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How This Analytics Company Is Aiming To Add Over 150 Data Scientists Despite COVID-19 Crisis

How This Analytics Company Is Aiming To Add Over 150 Data Scientists Despite COVID-19 Crisis

Srishti Deoras
W3Schools

The COVID-19 crisis has brought about fear and insecurities about global economic growth and hence hiring across companies. Many companies are laying off or implementing pay cuts in salaries amid the probable economic downturn that many experts foresee. Tech sector is not averse to it and has either frozen its hiring or downsizing its workforce. However, Analytics India Magazine has also observed that many companies have seen a minimal effect on their ongoing hiring process. We reached out to Tiger Analytics, advanced analytics and AI consulting company that is, in fact, looking to hire more over the next 4-6 months. 

In a conversation with Pradeep Gulipalli, Co-founder, Tiger Analytics, he shares the company’s hiring plan and how they plan to accomplish it in the current circumstances.   

Pradeep Gulipalli, Co-founder, Tiger Analytics

Analytics India Magazine: Most companies are either laying off or implementing pay cuts amid COVID 19 crisis. How is the data science hiring panning out at your company?



Pradeep Gulipalli: The COVID-19 crisis has affected businesses globally, and along with it the data science industry as well – some sections are seeing layoffs and pay cuts. To better understand the impact, let’s categorize all data science initiatives into two broad buckets. The first are more operational in nature – related to making operations more efficient and productive. The second is more strategic in nature – related to key business decisions that might define the journey of a business.

In a significant disruption like the current crisis, the operational analytics programs might not be of value because the status quo has changed, while the strategic analytics programs (and real-time analytics) are very valuable because they guide the way forward.

A significant amount of consulting engagements at Tiger are strategic in nature. This means that we are tightly integrated with clients as they navigate the post-COVID-19 landscape and our work becomes even more valuable.

At Tiger Analytics, we plan to add about 150 data and analytics professionals to our team over the next 4-6 months.

AIM: What data science-related roles that you are looking to hire?

PG: We will continue to hire across the spectrum – data scientists, data engineers, ML engineers, analytics consultants, full-stack developers etc.

We have a strong demand for mid-level roles –techno-functional people with 5-10 years of experience. Consulting roles require strong analytics translation and value articulation skills, while technical roles involve ability to solve unstructured data science problems, ability to architect large scale data / ML systems etc.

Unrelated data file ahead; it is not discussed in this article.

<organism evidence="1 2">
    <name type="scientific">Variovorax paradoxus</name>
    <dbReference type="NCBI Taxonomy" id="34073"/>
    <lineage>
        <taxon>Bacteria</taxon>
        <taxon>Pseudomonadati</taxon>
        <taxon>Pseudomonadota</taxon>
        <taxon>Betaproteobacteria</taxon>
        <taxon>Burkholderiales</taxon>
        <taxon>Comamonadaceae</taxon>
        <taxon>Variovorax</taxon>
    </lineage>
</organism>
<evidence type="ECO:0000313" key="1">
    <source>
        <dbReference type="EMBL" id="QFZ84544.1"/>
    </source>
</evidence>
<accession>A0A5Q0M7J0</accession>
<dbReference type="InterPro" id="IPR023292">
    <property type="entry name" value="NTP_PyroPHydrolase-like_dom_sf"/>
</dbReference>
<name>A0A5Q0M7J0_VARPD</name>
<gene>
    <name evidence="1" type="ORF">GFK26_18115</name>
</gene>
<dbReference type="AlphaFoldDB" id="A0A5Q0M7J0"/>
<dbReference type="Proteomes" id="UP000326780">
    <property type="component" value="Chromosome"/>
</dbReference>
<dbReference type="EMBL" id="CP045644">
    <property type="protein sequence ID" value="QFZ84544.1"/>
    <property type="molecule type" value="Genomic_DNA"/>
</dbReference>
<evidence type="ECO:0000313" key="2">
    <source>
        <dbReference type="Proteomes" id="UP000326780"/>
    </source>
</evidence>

AIM: Do you foresee a situation of recession, especially in the Indian tech firms?

PG: To a large degree, the Indian Tech industry is quite integrated with the global market. Experts are expecting a global slowdown, and such a slowdown will have an effect on all domestic tech firms as well, whether or not they have exposure to the global market.

At the same time, we see governments providing large fiscal stimulus to avoid a potential recession. We can only hope that this dampens the effects of a recession. 

AIM: How will you accomplish hiring amid speculated recession?

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PG: Actually, we believe this is the best time to hire. A great candidate is a great candidate, recession or not. We certainly do not want to miss out on such candidates just because of the market scenario.

The overall slowdown of the job market will give us the breathing space to spend quality time with candidates to understand their expertise and motivations.

Similarly, candidates will not be in a rush to make decisions. So, it might be a win-win. Moreover, we’re opening these roles to any location, and not necessarily to cities where our offices are.

AIM: What will be the long term impact of this crisis on technological developments? How do you plan to cope up with it? 

PG: Below are a few impacts we anticipate:

  • Resistance to digital will be a thing of the past: All industries that have to deal with customers constantly are rapidly identifying digital engagement mechanisms- online shopping, telemedicine, AR/VR, etc. These digital mechanisms will then become permanent in companies’ scheme of things.
  • Use of data in decision making will see a surge: The current situation is unprecedented and decisions need to be made based on access to real-time data. Once the data engine kicks in and value is seen, companies will continue to invest further in this space.
  • Government hurdles in the adoption of data will reduce: Governments will figure out how best they can use data to detect and manage populations. These will be with the purpose of providing greater security for law & order, improved contact tracing in the case of epidemics, enabling quick disbursal of funds to beneficiaries, among others. Once the value of AI is proven at this level, any government resistance should reduce.

AIM: Are data science and analytics functions averse to this crisis? In what ways could it be affected? 

PG: At the macroeconomic level, all industries will be impacted to varying degrees and the data analytics industry is not immune to it. However, the data analytics industry is mature and has proven its value. Organizations today know that it can deliver significant value to their businesses. So, we expect any setbacks to be temporary. The investments in AI & analytics should continue at full throttle once the crisis settles. In the interim, different organizations will have different budgets depending on how bad the crisis hits them.

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